Photo by Coe Sweet
Terence Richard "Terry" McAuliffe is a man of words.
Let's be real: He gushes words. He is an overflowing fount of words, a geyser of words erupting nearly continuously.
He's a talker.
A robust 6-foot-2 with a shock of wavy brown hair, the 56-year-old McAuliffe honed his skills — "I'm a natural salesman," he has said — as the most prolific fundraiser in the history of the Democratic Party, where he served as chair of the Democratic National Committee, as well as a larger-than-life fundraising volunteer.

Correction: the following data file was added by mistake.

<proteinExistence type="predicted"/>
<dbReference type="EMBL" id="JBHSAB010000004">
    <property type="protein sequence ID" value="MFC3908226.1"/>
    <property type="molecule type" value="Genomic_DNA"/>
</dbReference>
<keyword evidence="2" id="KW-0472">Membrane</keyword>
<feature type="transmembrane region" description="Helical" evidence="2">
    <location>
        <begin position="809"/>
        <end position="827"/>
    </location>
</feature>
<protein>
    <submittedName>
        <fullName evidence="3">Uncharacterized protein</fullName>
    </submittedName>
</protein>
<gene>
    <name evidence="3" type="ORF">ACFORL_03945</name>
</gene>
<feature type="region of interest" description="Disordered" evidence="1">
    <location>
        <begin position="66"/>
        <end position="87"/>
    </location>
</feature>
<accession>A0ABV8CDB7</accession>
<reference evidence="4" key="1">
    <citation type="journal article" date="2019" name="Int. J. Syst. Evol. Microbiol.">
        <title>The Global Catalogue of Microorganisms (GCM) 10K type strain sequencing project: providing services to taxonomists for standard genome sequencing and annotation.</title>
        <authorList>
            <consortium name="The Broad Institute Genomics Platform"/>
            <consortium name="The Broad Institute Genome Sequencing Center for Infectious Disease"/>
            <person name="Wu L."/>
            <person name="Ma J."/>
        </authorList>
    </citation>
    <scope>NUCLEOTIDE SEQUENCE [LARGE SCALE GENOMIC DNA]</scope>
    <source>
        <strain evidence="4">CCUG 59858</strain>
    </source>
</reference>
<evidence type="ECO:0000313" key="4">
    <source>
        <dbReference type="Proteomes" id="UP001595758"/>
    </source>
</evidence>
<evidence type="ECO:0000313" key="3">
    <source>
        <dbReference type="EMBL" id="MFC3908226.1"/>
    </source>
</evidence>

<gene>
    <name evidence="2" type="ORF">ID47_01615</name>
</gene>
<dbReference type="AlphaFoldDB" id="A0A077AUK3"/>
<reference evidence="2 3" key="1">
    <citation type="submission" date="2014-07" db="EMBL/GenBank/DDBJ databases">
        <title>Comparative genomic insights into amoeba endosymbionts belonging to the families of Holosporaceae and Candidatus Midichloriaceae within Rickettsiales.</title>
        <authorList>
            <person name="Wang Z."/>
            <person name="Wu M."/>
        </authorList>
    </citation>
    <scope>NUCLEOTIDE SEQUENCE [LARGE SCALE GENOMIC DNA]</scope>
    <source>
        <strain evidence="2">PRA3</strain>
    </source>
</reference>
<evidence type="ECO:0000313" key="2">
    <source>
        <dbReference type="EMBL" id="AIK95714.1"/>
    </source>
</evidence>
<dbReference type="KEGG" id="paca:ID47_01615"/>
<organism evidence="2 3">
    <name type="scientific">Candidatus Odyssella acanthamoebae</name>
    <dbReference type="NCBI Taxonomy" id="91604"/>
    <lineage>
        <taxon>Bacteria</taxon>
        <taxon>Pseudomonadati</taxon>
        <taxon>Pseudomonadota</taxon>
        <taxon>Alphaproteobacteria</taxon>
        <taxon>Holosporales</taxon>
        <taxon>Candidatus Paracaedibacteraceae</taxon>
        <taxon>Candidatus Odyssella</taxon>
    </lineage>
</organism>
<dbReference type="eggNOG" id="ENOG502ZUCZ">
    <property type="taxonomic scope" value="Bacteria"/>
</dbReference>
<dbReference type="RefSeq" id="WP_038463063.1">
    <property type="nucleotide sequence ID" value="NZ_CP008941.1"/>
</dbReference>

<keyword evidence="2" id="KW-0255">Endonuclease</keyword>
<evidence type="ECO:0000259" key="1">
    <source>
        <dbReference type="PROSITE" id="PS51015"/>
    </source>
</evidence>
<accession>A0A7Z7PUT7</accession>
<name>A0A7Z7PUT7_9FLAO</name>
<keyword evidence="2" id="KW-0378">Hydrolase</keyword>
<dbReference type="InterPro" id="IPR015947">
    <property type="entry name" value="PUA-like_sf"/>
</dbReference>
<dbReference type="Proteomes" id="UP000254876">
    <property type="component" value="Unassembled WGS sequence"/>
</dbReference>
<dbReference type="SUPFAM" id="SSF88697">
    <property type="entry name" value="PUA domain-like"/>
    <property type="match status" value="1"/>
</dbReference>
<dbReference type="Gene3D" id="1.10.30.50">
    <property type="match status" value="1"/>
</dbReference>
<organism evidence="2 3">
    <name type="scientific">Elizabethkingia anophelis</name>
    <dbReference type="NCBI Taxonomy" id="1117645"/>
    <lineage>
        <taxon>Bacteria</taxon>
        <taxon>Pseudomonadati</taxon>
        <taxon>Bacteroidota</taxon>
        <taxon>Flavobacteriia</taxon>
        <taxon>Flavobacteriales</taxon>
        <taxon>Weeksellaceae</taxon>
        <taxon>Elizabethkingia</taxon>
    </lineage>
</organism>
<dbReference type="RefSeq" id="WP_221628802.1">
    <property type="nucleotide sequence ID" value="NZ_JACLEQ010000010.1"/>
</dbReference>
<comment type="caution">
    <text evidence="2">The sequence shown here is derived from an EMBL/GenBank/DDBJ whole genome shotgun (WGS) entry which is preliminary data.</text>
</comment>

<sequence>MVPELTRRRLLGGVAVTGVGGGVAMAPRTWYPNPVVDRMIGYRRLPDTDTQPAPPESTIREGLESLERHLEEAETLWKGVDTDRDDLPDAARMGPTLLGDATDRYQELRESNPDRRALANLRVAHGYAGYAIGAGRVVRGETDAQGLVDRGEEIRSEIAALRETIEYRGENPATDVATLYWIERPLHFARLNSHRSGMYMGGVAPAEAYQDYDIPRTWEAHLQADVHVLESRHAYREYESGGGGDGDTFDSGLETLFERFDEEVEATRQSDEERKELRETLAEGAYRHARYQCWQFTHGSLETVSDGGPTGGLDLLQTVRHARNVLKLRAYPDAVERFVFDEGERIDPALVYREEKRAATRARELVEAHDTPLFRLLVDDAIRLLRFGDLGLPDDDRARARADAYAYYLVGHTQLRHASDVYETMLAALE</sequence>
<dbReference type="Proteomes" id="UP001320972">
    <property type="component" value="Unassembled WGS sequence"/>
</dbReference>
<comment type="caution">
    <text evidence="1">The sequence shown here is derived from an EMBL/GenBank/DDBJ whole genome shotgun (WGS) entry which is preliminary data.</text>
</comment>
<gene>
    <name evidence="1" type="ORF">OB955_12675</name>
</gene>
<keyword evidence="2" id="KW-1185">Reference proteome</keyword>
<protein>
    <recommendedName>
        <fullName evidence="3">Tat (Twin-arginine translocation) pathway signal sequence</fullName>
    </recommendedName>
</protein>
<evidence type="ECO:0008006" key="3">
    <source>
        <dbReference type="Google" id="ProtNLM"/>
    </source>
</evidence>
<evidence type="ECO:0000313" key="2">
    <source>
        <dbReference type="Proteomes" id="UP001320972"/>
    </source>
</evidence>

The Next Governor? Ken Cuccinelli Profile Robert Sarvis Profile One newspaper columnist described him as an "ebullient vacuum cleaner of wallets and bank accounts" who subsisted on only four hours of sleep a night, and who has been known to make more than 200 telephone calls a day in pursuit of donations. Widely referred to as "The Macker" in Democratic party circles, he's been a confidant of Bill Clinton, and he has raised money for both the former president and former Secretary of State Hillary Rodham Clinton, when she was running for the U.S. Senate from New York, McAuliffe's home state, and later for the White House. Bill Clinton has already given $100,000 to McAuliffe's campaign, and Hillary Clinton was to hold a fundraiser for him in Washington on Sept. 30, her first political event since she left the State Department, as she ponders whether to make another run for president. To say McAuliffe has friends in high places would be an understatement. Of course, there's a big difference between having friends in high places, not to mention one of the most recognizable faces on Capitol Hill, and winning an election on your own. McAuliffe found that out four years ago during Virginia's Democratic primary, when he lost his bid to be the party's gubernatorial nominee to Creigh Deeds, a state senator from rural Bath County. Deeds was later trounced in the general election by current Gov. Bob McDonnell, who won by 17 percentage points. Four years later, having surmounted the Democratic primary process without opposition, McAuliffe is again running for the state's top elected office. Richmond magazine caught up with McAuliffe as he traveled from a mid-August forum with his Republican opponent, Attorney General Ken Cuccinelli, in Northern Virginia — an encounter marked by some of the fiercest rhetoric and name-calling of an already contentious campaign. Of McAuliffe, Cuccinelli said at the forum: "He's the person who invented the scheme to rent out the Lincoln Bedroom and proudly bragged about selling seats on Air Force One for political donations. He's an unindicted co-conspirator in a union election money-laundering case. He has famously given over a million-dollar gift loan to the president of the United States." In his memoir, McAuliffe says he did give the Clintons a temporary loan to buy their first home when they left the White House, because they were burdened by legal bills and didn't have much money on hand. As far as the Lincoln Bedroom, McAuliffe has said he wrote a memorandum to the president in which he suggested that Clinton invite donors to meals, coffees, rounds of golf or jogging excursions, to keep in touch with them. Clinton later scribbled a note on the memo saying that high-dollar donors could also be invited to overnight stays at the White House. McAuliffe has maintained that he never knew what the president was planning, nor did he recommend that the Lincoln Bedroom be used to reward and cultivate political donors. The "unindicted co-conspirator" reference alluded to allegations that McAuliffe told Democratic donors to give money to the re-election effort of a Teamsters union president, in exchange for the union making large donations to Clinton's mid-'90s presidential re-election campaign. McAuliffe has said he never participated in a donation swap. In addition, charges were never brought against him. He often derides Cuccinelli for resorting to personal attacks. But McAuliffe had some personal attacks of his own at the Northern Virginia forum, where he characterized Cuccinelli as a "Trojan horse," who talked about job creation in previous campaigns, but whose record was very different from his promises. McAuliffe cited Cuccinelli's years as attorney general as evidence. "He spent his time launching a baseless witch hunt against a University of Virginia [climate] scientist," McAuliffe said. "He spent his time trying to shut down 20 women's health centers; he sent letters to colleges all across the state to get rid of the non-discrimination policies on sexual orientation. He spent his time trying to pass legislation that would ban common forms of contraception like the pill. Every time he gets elected, he focuses on a divisive ideological agenda." During our interview, McAuliffe says he has no illusions about what he believes is the biggest challenge standing between him and the governor's chair. "It's about turnout," he says. Since 1977, the political party of the sitting U.S. president consistently has lost the Virginia gubernatorial election. Moreover, off–year elections — general elections held in odd-numbered years — also tend to have lower turnout, which in Virginia generally favors Republicans. Negative campaigning, of which there has been plenty on both sides, also tends to hold down turnout, political analysts say. Couple all that with Cuccinelli's tea party base, which smothered all opposition to his candidacy and relegated Lt. Gov. Bill Bolling to a bystander role, and McAuliffe knows he has a steep hill to climb. Returning to the issue of turnout, McAuliffe says, "We have to get people to understand the importance of this election." McAuliffe says he's in tune with Virginia voters on the big issues, such as transportation. He commends McDonnell for securing a bipartisan compromise that pushed a long-delayed transportation bill through the General Assembly. The bill overhauled funding for critically needed transportation projects. McAuliffe points out that he fully supported the bill, as did most of the state's business community, but that his opponent — a staunch anti-tax advocate — was flat-out against it. Cuccinelli has since said that if elected governor, he would do nothing to impede implementation of the transportation initiative, now that the General Assembly has given its approval. Many political observers believe that the support of women in the election may be the winning card for whichever candidate is holding it. McAuliffe has tried to bolster his credentials as a women's advocate, saying, for example, that he supports the rights of women to make their own personal health care choices, a repudiation of Cuccinelli's stance against most abortions and various forms of contraception. He also supports expanding Medicaid in Virginia as part of the federal government's Affordable Care Act, which McAuliffe says would benefit women. Cuccinelli has opposed Medicaid expansion, questioning among other things the government's promise to fund the expansion. Dorothy McAuliffe has appeared with her husband many times on the campaign trail, including at a mental health forum in early August at the Collegiate School in western Henrico County, and she has voiced strong support for his candidacy. In his interview with Richmond magazine, McAuliffe says his wife is passionate about "getting locally grown agricultural products" to schoolchildren. She also shares his fervor for the expansion of Medicaid and its programs to bring health care to families with low incomes and few resources. With a deep Irish background, McAuliffe has always been around personalities who can spin stories, and he heard a lot of them when he was growing up in Syracuse, N.Y. When his children tell stories about him, McAuliffe says he hopes they'll talk about "a father who was a lot of fun." He adds, "I hope what I've instilled in them is to fight for those in need, to be optimistic and to always be a happy warrior." Happiness is not what comes to mind for many Virginia voters when they think about the current gubernatorial campaign. McAuliffe is in a race that a writer for New York magazine called the "most depressing election in America." His opponent is fighting off a scandal. So is Virginia's Republican governor. And so is McAuliffe. Cuccinelli and McDonnell's troubles involve gifts they received from Jonnie Williams Sr., CEO of Star Scientific, a dietary supplements firm in Henrico County. Cuccinelli's more than $18,000 in gifts from Williams include vacations at Williams' resort home in Southwest Virginia, a catered Thanksgiving dinner and a flight to New York City. A Richmond prosecutor has ruled that Cuccinelli did not violate the law in receiving the gifts, or in initially failing to disclose $5,000 worth of those gifts. McAuliffe's troubles stem from a probe by the Securities and Exchange Commission (SEC) into an immigrant investor program to finance GreenTech, the Mississippi electric car company he founded. Some Republicans have charged that McAuliffe used his political connections to help establish the company. Although McAuliffe resigned as chairman of GreenTech to run for governor, he remains its largest stockholder, according to published reports. Stephen Farnsworth, director of the Center for Leadership and Media Studies at the University of Mary Washington, says that in many ways McAuliffe and Cuccinelli have the same problem as they vie for high office. "Because they've focused on attacking the other side, they've had a tough time defining themselves," he says. "Both camps have made fun-house images of the other candidate. In the case of McAuliffe, it's that he's a businessman [who's] maybe too slick, a little cavalier about ethics," Farnsworth continues. "For Cuccinelli, it's no better. It's that he's an extremist ideological warrior." Both McAuliffe and Cuccinelli have said their campaigns are primarily about creating jobs for Virginians. But McAuliffe insists that he has the best chance of creating jobs in the state, because of his long experience as a businessman and entrepreneur. "I got my start in business when I was 14 years old," he told a gathering of business leaders recently. "I knew I was going to have to help pay for college. So I started sealing my neighbors' driveways. By the next year, I had a truck and I was doing parking lots. "Since then, I've been an entrepreneur my whole life, involved in businesses from banking to home building. But one thing that has always been a constant with me is that I will work with anyone to get things done." McAuliffe has made millions as a businessman. But how many millions is a matter of speculation. As of mid-August, McAuliffe had still not released his full tax returns, an issue that Cuccinelli, who has released eight years of his returns, has hammered away at during the campaign. McAuliffe has, however, released abridged tax returns. The Washington Post reported in April that the returns indicate that McAuliffe made $8.2 million in 2011, including nearly $1.9 million in capital gains income. In 2010, he reported making $1.8 million, including about $812,000 in capital gains. In 2009, he reported income of $6.5 million, including $4.2 million in capital gains. As testament to his fundraising prowess, McAuliffe's campaign had raised about $12.7 million through the State Board of Elections' last reporting date (June 30), while Cuccinelli's campaign had raised nearly $7.7 million. McAuliffe's political experience started even earlier than his business career. His father, Jack, was a commercial real-estate leasing agent who served for more than 10 years as Democratic Party treasurer in Onondaga County, N.Y. He introduced Terry to fundraising when he was 6 years old, placing his son at the front door for the annual Onondaga County Democratic Party annual dinner. In his memoir, McAuliffe recalled his father's instructions this way: "Terry, if they don't give you the money, they don't get in the door. No exceptions." McAuliffe's parents named him after Terry Brennan, a Notre Dame football player who, on McAuliffe parents' wedding day, ran the opening kickoff back for 98 yards and a touchdown. Although his father hoped he would go to Notre Dame, McAuliffe had a scholarship and financial aid that made Catholic University in Washington, D.C., a better choice for him. Besides, a friend of his father was able to get him a job as an intern with a congressman who represented his home area. He worked at the office two days a week doing filing and research and corresponding with constituents. After his graduation from college, he was offered a fundraising job with Jimmy Carter's presidential campaign, during which McAuliffe met Richard Swann of Florida, who would later become his father-in-law and, for a time, his business partner. It was as a fundraiser for Carter and vice presidential candidate Walter Mondale that McAuliffe made headlines when he wrestled an 8-foot-long, 260-pound alligator to obtain a $15,000 campaign gift from the Seminole Indian tribe in Florida. After the Carter-Mondale election, McAuliffe entered law school at Georgetown University. Later, he went on to raise money for the presidential campaigns of former U.S. Sen. Richard Gephardt, former Vice President Al Gore, current Secretary of State John Kerry and, of course, the Clintons. McAuliffe says many people have helped him throughout his career, giving him opportunities that he never could have imagined. "My life has been so fascinating," McAuliffe says during our interview, reflecting on the half century that has passed since he was paving driveways in Syracuse. "Now I want to reach down the ladder and help the other person up."